On March 31, 2017 we were incredibly proud to partner with Made By Girls (MBG) — a STEM education program dedicated to empowering girls — to organize a VR workshop and career day for girls at the Unity offices in San Francisco.
Research tells us how valuable role models and mentors are for bridging the gender gap in STEM fields and changing the way young people relate to technology. As Jacqui Frost explains in an article at The Society Pages, the term “role model” was coined by sociologist Robert K. Merton to describe ways that people mirror sets of behaviors they admire in others. Exposing girls and young women to successful females in STEM fields increases their likelihood to do well in STEM classes, feel a greater sense of confidence and belonging, and have more pro-science career aspirations. On the other hand, mentors help navigating careers and also combat negative stereotypes about STEM. A report by the National Coalition Girls’ Schools characterize role models as lighthouses: “They offer a steady point of reference as we travel through complicated waters," while mentors “forge an on-going close connection with students and offer one-on-one guidance”.
Armed with these data and our goals of democratizing development and enabling success for future developers, we organized a job-shadowing kind of event in which young women would spend an afternoon at the Unity SF offices interacting with female technical staff, doing activities and discussing careers in technology. MBG selected 5 girls to participate.
Lolita Amica, from our Recruiting department, started the afternoon off with a tour of Unity’s SF offices. The young visitors got a peek into the daily tasks of working on Unity products and games as burgeoning designers and engineers, learned interesting facts about the building and had a chat with my boss Sylvio Drouin, VP of Unity Labs, who told them about learning to code at 9 years old and later following his passion.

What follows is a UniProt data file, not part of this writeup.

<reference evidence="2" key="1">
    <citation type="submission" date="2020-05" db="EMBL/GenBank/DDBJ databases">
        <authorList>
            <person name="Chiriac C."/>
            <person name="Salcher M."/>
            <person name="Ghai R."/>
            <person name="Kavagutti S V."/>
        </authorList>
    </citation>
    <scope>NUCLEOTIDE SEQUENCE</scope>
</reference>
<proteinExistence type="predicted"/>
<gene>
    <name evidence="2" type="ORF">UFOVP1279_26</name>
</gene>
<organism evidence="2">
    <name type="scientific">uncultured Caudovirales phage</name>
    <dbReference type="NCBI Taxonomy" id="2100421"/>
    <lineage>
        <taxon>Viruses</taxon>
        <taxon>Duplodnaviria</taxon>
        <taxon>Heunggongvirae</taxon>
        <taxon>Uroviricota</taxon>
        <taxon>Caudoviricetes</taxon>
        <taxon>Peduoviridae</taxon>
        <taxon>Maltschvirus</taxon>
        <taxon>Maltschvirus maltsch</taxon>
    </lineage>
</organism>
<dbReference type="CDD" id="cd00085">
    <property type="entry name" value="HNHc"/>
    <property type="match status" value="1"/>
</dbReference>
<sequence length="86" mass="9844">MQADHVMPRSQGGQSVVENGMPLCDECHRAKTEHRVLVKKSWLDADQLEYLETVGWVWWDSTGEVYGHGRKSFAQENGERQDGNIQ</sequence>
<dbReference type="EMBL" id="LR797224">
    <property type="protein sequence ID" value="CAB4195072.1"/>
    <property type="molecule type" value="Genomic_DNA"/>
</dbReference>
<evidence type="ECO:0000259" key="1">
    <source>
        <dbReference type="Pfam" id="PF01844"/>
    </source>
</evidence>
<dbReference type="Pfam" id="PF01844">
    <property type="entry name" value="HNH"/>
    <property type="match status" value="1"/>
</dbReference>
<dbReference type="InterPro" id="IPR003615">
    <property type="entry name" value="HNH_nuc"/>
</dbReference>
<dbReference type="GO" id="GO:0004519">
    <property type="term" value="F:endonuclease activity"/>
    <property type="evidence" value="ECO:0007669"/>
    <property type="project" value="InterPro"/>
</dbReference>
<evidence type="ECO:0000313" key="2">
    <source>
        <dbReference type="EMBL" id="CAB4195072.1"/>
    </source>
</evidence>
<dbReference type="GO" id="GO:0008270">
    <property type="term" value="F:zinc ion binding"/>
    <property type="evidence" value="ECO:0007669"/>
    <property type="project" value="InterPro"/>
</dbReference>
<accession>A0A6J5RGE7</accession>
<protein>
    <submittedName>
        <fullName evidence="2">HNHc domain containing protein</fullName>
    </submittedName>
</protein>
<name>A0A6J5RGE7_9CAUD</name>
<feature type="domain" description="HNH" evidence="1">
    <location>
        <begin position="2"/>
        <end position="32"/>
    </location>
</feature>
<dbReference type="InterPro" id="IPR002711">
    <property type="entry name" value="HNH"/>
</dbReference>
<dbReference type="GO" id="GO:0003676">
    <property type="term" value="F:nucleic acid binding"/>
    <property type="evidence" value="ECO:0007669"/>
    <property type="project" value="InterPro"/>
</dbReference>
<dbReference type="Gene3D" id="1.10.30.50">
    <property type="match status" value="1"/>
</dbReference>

The tour was followed by lunch where we joined by other female technical staff. It was a chance for women to talk about what’s been surprising, challenging, and rewarding about working in the tech field. The girls also talked about their interests and even shared advice with each other.
The highlight of the day came after lunch: a virtual reality workshop conducted by Crysta Frost, Production Associate at Unity’s Education department. They worked from their own design document to customize the journey of a character called Mona the elephant, learned about animation, manipulating points in 3D space, and how much teamwork matters in building beautiful games and experiences with Unity.
We conducted pre and post surveys and obtained exciting results. We also got positive verbal feedback from everyone involved.
Our 5 young visitors had little to no Unity experience before this day. All of them expressed that this was an enriching experience. Responses to the question about something they learned from the Unity mentors that they didn't know before included “VR programming” and “I learn[ed] that meeting incredible people all together can make awesome games out of ideas." They also loved the VR workshop and were excited to see the Unity offices:
“My favorite part was the tour because it was nice to see the different places people work.”
“I enjoyed doing the workshop after lunch.”
“Every time with this awesome woman is really fun.”
Regarding interest in Computer Science, pre-surveys showed the average for the group at 3.8/5. The post-surveys average is 4.6/5.
The experience was also inspiring and quite beneficial to the Unity staff involved. Lunch was an opportunity for women in different departments and teams at Unity to relate and learn about each other. Several of them commented on how it brought another layer of meaning to their career to hear how inspiring their work was to the girls. It was a galvanizing experience for both girls and women. In post-surveys, the majority of mentors rated the usefulness/importance of participating in this event to their career as 10/10. They all agree that this kind of event creates social change, and 2 out of 3 reported benefits in terms of professional networking and adding fun to work.
It was a successful day where we made an impact on giving girls the confidence to see themselves as builders, creators, and leaders.
All of us at Unity and Made By Girls plan to continue working with girls and women for VR workshops and other opportunities to engage. We think VR provides a valuable lens through which young people can reimagine the realm of the possible and engage in a meaningful, personal level with STEM.
Finally, allow me to give a big shout out to everyone involved (in alphabetical order):